Wed, 17 Dec 2014 22:00:00 -0800

Meanwhile the luxury Mamnick label – named after the road which ascends Mam Tor near Castleton – was set up two years ago by designer Thom Barnett. So far it has produced men's shoes, shirts and accessories made in Sheffield and Derbyshire – as well ...

BBC News

BBC News
Mon, 15 Dec 2014 13:57:34 -0800

Festive revellers have travelled for miles to see Father Christmas and his wife apparently living in a Derby home. Electrician Carl Holdsworth has set up holographic video footage of Mr and Mrs Claus behind the windows of his Chaddesden house. It ...

Sheffield Telegraph

Sheffield Telegraph
Mon, 08 Dec 2014 22:00:00 -0800

08/12/14 A hiker makes his way up Mam Tor near Castleton. After overnight snowfall in Debyshire dawn reveals stunning snowscapes across the Peak District. ***ANY UK EDITORIAL PRINT USE WILL ATTRACT A MINIMUM FEE OF �130. THIS IS ...

The Star

The Star
Fri, 12 Dec 2014 22:00:00 -0800

The route takes us from Castleton through Cave Dale to Mam Tor from where we walk along the ridge via Back Tor to Lose Hill. From here it's downhill all the way to Hope and a riverside walk back to Castleton to finish the walk. Optional drink and bite ...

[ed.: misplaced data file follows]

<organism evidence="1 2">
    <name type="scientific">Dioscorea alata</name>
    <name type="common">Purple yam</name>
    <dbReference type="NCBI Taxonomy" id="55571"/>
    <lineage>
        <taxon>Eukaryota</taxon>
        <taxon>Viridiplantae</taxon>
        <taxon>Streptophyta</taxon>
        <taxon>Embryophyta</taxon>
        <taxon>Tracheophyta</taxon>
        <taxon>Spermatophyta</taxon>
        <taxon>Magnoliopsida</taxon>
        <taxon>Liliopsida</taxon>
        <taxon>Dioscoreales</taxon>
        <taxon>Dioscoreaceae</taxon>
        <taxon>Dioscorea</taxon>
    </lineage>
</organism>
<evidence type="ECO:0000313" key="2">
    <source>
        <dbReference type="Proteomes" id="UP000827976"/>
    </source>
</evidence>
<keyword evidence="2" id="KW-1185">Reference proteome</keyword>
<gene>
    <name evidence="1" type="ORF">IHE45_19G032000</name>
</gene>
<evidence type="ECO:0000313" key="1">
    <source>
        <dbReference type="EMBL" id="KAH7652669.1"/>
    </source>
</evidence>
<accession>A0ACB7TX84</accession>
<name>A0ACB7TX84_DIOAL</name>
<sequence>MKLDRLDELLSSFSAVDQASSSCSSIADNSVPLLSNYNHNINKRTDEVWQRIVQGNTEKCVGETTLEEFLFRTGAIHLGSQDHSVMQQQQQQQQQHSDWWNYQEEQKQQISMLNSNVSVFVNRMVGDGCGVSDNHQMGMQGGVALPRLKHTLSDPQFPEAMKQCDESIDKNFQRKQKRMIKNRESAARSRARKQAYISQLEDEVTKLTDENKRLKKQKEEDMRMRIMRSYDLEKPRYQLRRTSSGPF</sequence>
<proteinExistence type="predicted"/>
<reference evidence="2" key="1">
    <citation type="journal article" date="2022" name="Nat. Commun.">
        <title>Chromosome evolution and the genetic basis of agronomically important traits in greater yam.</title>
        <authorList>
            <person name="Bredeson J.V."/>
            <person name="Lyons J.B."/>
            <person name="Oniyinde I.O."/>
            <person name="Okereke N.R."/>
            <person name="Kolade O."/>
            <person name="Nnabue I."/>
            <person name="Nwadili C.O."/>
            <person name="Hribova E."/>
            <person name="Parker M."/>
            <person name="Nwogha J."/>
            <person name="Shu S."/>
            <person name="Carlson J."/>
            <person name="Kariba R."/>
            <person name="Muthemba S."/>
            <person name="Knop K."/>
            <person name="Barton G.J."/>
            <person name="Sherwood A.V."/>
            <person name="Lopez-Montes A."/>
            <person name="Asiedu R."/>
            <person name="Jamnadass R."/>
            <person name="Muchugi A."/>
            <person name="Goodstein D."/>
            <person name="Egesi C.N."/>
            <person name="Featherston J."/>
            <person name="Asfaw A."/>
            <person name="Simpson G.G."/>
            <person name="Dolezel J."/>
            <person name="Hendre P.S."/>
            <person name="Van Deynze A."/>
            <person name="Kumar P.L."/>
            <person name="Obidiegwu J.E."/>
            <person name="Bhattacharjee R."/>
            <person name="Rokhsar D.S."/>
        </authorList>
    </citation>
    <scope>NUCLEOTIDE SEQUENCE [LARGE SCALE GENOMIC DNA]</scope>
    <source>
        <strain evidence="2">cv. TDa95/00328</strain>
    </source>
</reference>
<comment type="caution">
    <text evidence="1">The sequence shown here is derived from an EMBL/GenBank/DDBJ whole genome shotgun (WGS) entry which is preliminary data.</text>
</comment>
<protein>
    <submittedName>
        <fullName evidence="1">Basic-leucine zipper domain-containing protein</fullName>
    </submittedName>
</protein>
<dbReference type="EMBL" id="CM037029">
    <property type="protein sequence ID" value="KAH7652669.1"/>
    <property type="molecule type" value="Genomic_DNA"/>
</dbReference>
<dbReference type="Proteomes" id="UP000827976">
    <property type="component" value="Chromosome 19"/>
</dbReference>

Derby Telegraph

Derby Telegraph
Mon, 08 Dec 2014 13:23:07 -0800

A hiker makes his way up Mam Tor near Castleton. After overnight snowfall in Derbyshire dawn revealed stunning snowscapes across the Peak District.. Picture: Rod Kirkpatrick / FStoppress. Comments (1). MISERABLE and unsettled weather is set to hit ...
Wed, 23 Jul 2014 00:52:30 -0700

Endemol, one of the world's largest independent television companies, has inked an exclusive first-look development and distribution deal with U.K. drama producer Mam Tor Prods., which is headed by Tally Garner. Endemol will provide development funding ...

Sheffield Telegraph

Sheffield Telegraph
Thu, 11 Dec 2014 06:15:00 -0800

What could be better than getting the train from Dore station to Edale with a group of friends and walking up to Mam Tor? This was my choice to celebrate my 50th birthday this year and it was truly beautiful. There was so much to see and then we walked ...

Derbyshire Times

Derbyshire Times
Thu, 04 Dec 2014 06:15:00 -0800

Moor Lane pinpoints more than 30 spots that can be seen including Haddon Hall, Mam Tor and Win Hill. It identifies parts of an historic lead mining area known as Rainslow Scrins. The second panel has been installed below Elton, near Burycliffe quarry.